Through the Midwest People’s Music Network, I met  people like Kristin Lems, Stuart Stotts, Bruce O’Brien, and Tom Pease—wonderful musicians and good friends to this day—who introduced me to the Children’s Music Network. There was a lot of overlap in these two groups—musicians coming together around common intentions and goals of changing the world.

In 1986, Pat Berg, a friend of mine teaching music in a private kindergarten, had to leave in the middle of the school year. She asked me if I would finish the year. She called the program Sound Beginnings. I took the program over and found that I loved it.

In 1992 I had this vision that if I expanded my children’s program, I could earn my living doing music in Minneapolis, rooted with my family rather than gigging on the road. I quit bookkeeping and built a business working primarily with infants through 6 year olds, though I did some K-12 as well. I got on the State Arts Board’s Artist-in-Education Roster so I was able to be hired by school systems.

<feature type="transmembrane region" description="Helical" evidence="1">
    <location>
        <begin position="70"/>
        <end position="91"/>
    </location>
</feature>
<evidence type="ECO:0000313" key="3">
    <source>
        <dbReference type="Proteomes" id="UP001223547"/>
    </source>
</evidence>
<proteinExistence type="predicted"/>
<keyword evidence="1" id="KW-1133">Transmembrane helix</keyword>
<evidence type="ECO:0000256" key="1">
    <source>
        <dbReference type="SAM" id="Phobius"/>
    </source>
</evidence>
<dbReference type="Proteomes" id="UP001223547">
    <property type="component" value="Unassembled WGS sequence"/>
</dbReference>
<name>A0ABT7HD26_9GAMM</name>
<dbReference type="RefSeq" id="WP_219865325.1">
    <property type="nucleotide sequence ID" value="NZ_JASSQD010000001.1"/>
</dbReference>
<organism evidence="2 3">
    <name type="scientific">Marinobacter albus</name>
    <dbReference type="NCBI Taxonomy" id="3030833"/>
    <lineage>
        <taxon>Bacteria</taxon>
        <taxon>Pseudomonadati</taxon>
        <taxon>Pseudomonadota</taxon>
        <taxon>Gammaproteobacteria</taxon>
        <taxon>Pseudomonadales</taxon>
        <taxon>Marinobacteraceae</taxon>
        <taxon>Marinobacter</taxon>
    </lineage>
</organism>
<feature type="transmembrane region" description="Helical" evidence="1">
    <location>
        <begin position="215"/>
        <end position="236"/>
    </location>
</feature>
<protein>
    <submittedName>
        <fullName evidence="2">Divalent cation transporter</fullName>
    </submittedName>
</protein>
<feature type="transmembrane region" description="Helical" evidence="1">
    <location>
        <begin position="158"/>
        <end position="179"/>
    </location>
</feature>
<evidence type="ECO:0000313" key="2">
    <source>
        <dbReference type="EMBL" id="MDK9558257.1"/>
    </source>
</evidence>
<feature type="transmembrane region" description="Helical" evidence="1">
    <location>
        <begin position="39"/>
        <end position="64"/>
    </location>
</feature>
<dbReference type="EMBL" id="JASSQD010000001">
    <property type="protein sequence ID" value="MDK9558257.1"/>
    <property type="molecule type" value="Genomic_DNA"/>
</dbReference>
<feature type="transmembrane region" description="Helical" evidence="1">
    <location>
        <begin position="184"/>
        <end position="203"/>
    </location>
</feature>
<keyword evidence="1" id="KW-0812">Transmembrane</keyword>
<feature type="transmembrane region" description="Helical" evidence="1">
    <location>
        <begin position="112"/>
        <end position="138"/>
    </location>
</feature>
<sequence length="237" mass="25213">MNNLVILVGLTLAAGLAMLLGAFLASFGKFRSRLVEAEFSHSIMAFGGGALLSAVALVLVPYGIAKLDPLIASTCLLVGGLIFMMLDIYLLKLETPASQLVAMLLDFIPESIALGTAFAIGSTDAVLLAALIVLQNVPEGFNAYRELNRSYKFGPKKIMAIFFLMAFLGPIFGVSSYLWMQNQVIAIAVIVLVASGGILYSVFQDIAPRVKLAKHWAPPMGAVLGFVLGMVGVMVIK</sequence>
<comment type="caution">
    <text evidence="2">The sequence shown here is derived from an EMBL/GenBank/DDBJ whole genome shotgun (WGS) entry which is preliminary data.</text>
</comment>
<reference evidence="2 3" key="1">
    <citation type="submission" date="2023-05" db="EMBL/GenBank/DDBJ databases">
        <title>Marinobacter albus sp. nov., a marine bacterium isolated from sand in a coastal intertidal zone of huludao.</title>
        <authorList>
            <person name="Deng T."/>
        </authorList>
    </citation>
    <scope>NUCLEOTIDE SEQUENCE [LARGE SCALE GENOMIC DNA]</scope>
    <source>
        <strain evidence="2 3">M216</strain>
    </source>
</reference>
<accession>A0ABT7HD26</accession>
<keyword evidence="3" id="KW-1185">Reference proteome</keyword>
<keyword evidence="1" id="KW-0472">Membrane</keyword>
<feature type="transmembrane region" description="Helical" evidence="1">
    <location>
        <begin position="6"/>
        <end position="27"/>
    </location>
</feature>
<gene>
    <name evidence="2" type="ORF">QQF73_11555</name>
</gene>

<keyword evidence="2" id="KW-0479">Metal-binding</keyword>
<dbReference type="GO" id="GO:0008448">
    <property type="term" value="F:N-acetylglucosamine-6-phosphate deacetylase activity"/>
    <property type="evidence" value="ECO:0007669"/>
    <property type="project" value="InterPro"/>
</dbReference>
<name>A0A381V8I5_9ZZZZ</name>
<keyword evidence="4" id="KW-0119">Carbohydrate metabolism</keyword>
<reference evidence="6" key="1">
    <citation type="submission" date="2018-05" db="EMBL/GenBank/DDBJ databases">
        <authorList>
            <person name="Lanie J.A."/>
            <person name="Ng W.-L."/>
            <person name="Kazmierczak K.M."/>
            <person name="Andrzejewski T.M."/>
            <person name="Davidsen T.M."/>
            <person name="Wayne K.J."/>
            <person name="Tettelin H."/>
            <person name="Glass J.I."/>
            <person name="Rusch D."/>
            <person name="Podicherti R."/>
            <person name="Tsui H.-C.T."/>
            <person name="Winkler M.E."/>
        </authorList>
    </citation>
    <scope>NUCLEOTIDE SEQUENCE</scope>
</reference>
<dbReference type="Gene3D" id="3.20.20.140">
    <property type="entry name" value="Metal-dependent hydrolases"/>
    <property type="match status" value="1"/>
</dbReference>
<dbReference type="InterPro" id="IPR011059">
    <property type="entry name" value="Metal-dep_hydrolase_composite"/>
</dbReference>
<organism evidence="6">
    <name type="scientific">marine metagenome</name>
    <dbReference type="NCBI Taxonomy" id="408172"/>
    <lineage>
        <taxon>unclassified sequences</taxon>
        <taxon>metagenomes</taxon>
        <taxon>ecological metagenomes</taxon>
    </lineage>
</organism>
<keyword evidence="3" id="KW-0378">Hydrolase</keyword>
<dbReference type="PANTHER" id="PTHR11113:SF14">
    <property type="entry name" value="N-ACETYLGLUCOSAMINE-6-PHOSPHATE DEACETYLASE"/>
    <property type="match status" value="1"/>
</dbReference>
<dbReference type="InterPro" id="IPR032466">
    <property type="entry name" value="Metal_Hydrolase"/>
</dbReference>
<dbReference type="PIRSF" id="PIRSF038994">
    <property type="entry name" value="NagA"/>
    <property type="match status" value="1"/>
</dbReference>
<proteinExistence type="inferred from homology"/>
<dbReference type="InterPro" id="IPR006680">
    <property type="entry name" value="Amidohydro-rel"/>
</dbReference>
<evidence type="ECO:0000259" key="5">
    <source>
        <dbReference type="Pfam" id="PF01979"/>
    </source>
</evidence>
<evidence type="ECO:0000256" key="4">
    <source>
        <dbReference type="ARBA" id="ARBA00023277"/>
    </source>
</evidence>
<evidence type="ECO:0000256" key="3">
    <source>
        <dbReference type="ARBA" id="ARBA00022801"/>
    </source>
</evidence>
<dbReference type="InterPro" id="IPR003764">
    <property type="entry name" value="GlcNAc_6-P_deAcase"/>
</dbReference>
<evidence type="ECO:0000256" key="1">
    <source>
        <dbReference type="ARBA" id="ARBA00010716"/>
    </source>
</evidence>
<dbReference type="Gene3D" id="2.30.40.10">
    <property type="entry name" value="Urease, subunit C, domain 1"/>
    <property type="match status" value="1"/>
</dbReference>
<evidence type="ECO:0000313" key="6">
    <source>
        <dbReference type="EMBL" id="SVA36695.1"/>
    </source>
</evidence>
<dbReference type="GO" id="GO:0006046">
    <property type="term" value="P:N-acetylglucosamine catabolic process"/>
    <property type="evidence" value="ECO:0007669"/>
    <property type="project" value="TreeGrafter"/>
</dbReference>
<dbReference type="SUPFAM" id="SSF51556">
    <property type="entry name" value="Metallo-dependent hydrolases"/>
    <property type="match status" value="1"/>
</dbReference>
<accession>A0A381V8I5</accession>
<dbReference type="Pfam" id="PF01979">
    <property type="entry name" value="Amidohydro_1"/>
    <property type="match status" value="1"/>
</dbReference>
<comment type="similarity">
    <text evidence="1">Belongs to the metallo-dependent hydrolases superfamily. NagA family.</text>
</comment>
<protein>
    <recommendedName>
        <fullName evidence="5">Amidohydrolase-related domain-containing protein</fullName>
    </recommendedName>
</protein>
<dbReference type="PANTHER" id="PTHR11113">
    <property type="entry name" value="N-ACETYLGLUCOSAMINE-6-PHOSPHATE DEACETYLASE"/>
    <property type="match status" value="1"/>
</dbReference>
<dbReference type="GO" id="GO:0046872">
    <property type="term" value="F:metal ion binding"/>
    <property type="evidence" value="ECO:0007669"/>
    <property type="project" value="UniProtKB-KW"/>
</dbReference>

The goals for my work with children, were the same with adults: singing around themes of respect, self-esteem, friendship and community; resolving conflict and creating peace; and building a better world in fun and playful ways. For a number of years, I was on the staff of the Minneapolis Children’s Theater and on the faculty of West Bank School of Music. I lead the Soaring Voices choir with my daughter and we sang at peace programs, Bird Releases with the Raptor Center, and other programs. They performed on my first CD. I loved working with children, they kept a playfulness in my life.

I served on the Children’s Music Network (CMN) Board from 1999 to 2008. My focus was on building CMN’s website and online presence. After 9/11 one of my main projects was to build an online resource of peace songs that people could use in their programs for children. Working closely with our website team, I created the Peace Resources pages—songs, books, and articles on peace—that ultimately grew into the CMN Song Library with its first songbook on peace.

Collaboration with Other Artists